Progressive groups’ overreliance on advocacy and mobilizing is, according to McAlevey, “the main reason why modern movements have not replicated the kinds of gains achieved by earlier labor and civil rights movements.” The organizing muscles of today’s progressive movements are, in other words, atrophied. This weakness was recently made visible by the crashing halt of Bernie Sanders’s Presidential campaign. In order to win, Sanders’s campaign needed not only to mobilize the usual voters but to organize the unusual ones. To be sure, the campaign had flickers of this strategy—for example, their successful turnout of Latino and Sudanese immigrant voters in Iowa’s satellite caucuses helped win critical delegates in the state. But organizing is resource-intensive and often slow. It demands deep listening and meaningful person-to-person connection; it can take weeks, months, years. Sanders’s campaign was striving to accomplish the work of generations in a few months. When the other Democratic candidates aligned in a flash to support Biden, the time horizon of politics compressed like a heeled boot on a tin can. To stay in the race, Sanders’s campaign had little choice but to switch from marathon training to hurdles and sprints; organizing was abandoned for mobilizing, a tactic that proved insufficient.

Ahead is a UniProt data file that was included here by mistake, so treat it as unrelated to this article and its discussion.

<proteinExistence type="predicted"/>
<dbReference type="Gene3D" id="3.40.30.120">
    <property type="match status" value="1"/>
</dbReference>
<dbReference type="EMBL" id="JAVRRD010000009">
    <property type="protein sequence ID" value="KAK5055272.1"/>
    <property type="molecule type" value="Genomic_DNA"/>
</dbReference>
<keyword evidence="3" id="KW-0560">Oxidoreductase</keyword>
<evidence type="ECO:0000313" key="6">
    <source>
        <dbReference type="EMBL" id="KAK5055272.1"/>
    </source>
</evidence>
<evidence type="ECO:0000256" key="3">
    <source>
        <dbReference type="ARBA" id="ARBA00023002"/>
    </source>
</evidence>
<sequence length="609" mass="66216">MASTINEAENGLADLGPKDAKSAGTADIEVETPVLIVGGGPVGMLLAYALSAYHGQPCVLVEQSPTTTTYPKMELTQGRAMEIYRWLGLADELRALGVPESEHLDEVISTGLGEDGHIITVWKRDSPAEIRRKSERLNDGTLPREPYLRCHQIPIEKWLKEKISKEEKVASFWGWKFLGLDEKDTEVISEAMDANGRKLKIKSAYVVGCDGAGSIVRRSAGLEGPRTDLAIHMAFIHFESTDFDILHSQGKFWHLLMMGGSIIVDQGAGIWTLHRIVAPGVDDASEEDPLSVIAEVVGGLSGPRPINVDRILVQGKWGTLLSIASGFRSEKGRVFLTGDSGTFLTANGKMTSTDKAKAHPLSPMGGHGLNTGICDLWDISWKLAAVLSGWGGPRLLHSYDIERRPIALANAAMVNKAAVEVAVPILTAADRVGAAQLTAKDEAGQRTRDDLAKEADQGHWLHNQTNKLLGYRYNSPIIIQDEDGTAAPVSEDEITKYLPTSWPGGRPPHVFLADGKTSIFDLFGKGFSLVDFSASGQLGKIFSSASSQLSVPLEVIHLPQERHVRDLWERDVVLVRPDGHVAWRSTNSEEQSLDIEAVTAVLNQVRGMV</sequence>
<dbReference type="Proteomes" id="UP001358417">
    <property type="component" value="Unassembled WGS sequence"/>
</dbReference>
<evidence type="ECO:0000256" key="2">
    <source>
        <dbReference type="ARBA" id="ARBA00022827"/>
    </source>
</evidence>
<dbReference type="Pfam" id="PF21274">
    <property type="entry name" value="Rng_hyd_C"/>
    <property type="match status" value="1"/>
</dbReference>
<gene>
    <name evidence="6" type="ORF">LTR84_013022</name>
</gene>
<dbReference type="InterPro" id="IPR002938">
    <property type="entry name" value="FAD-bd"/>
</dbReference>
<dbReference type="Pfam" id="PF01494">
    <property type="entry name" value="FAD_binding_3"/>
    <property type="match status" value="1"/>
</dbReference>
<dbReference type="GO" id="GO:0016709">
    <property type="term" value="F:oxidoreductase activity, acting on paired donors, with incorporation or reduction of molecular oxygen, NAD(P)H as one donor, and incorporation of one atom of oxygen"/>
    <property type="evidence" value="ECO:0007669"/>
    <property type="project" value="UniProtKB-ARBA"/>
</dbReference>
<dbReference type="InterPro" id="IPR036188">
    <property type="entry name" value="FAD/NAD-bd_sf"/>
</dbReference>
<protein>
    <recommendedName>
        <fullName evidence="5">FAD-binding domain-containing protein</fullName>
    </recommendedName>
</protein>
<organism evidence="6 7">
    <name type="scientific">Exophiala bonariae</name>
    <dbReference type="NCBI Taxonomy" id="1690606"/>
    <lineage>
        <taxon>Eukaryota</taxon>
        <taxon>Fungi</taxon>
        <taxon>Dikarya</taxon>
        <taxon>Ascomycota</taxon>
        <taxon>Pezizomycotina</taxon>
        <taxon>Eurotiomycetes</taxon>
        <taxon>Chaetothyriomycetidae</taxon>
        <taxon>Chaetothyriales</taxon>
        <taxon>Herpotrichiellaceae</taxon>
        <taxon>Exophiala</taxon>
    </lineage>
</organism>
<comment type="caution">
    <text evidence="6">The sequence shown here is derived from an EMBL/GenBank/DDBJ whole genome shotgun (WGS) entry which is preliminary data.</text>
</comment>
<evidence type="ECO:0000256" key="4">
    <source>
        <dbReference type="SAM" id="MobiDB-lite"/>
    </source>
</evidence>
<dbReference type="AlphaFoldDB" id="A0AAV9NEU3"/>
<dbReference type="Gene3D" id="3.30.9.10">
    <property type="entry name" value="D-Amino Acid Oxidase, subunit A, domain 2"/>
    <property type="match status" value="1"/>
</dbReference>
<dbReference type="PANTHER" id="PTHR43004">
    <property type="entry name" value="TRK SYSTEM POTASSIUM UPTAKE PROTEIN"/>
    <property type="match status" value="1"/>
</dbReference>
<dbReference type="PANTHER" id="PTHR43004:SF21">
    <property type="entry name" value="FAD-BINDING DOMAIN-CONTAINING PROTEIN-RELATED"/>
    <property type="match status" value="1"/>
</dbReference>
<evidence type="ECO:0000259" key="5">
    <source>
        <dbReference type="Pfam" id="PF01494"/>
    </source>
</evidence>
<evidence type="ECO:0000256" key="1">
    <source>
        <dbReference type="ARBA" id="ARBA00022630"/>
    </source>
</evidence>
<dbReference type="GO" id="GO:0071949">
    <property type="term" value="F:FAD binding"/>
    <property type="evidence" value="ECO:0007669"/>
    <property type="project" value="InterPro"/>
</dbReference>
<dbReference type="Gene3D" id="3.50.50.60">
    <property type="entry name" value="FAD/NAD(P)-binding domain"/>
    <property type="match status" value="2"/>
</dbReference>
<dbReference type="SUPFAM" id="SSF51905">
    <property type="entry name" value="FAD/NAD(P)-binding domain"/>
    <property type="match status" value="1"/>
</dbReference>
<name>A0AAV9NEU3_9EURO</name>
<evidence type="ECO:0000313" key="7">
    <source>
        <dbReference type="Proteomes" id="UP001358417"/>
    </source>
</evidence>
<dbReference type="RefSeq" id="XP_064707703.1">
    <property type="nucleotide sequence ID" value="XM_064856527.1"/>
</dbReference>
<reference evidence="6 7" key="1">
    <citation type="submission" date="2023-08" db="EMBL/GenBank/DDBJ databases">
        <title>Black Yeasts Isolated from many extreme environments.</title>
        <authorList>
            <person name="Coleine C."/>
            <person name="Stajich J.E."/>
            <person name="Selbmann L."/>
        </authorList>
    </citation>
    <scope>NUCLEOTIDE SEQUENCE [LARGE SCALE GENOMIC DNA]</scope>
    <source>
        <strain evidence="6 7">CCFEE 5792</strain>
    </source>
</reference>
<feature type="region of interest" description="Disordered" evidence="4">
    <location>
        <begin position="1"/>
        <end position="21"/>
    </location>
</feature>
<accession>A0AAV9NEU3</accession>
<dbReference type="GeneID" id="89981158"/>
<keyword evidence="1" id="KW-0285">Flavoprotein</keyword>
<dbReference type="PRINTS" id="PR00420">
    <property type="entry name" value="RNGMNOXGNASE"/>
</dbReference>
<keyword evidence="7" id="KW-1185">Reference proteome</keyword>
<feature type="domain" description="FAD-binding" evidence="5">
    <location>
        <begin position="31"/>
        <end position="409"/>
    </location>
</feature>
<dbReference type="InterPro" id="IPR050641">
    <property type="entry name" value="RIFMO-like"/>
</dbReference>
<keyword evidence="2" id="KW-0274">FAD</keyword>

Whereas mobilizing gets the choir to sing louder, organizing convinces the audience to start humming. To be sure, organizing is the harder task. It requires systematic conversations with every possible worker, voter, renter, student, whomever. But more than a census, organizing is the art of listening to what matters to people and helping them to see their immediate concerns as aspects of bigger ones. Your scramble to make rent isn’t because you don’t work hard enough; it’s because your boss doesn’t pay you enough and the rent is too damn high. An organizing conversation is eighty per cent listening and twenty per cent questioning, what organizers often call “framing the hard choice”: Will you suffer alone or resist collectively? It is a tough kind of math, because it asks everyone to claim what most of us commonly export: our own agency. And even uncovering a desire for agency is its own project; it demands we believe we deserve it. “In the normal course of human events, workers don’t expect much from their jobs, government, or unions, because the reality is they don’t get much,” McAlevey writes, in “Raising Expectations.” “The job of the organizer is to fundamentally change this.”